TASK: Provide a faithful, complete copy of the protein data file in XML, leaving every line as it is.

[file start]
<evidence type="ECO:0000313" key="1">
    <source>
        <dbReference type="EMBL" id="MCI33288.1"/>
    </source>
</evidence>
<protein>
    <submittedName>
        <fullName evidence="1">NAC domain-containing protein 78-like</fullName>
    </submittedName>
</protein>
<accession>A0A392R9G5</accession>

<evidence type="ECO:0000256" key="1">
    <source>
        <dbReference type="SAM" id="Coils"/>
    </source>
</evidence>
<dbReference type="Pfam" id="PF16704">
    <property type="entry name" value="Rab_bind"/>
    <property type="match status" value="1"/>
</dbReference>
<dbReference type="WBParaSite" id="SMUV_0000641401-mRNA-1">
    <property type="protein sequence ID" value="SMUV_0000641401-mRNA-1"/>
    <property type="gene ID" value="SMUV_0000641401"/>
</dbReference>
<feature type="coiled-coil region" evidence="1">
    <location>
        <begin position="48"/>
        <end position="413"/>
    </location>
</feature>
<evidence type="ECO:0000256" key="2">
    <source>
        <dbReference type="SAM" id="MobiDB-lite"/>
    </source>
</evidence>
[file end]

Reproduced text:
<evidence type="ECO:0000313" key="1">
    <source>
        <dbReference type="EMBL" id="MCI33288.1"/>
    </source>
</evidence>
<protein>
    <submittedName>
        <fullName evidence="1">NAC domain-containing protein 78-like</fullName>
    </submittedName>
</protein>
<accession>A0A392R9G5</accession>

<evidence type="ECO:0000256" key="1">
    <source>
        <dbReference type="SAM" id="Coils"/>
    </source>
</evidence>
<dbReference type="Pfam" id="PF16704">
    <property type="entry name" value="Rab_bind"/>
    <property type="match status" value="1"/>
</dbReference>
<dbReference type="WBParaSite" id="SMUV_0000641401-mRNA-1">
    <property type="protein sequence ID" value="SMUV_0000641401-mRNA-1"/>
    <property type="gene ID" value="SMUV_0000641401"/>
</dbReference>
<feature type="coiled-coil region" evidence="1">
    <location>
        <begin position="48"/>
        <end position="413"/>
    </location>
</feature>
<evidence type="ECO:0000256" key="2">
    <source>
        <dbReference type="SAM" id="MobiDB-lite"/>
    </source>
</evidence>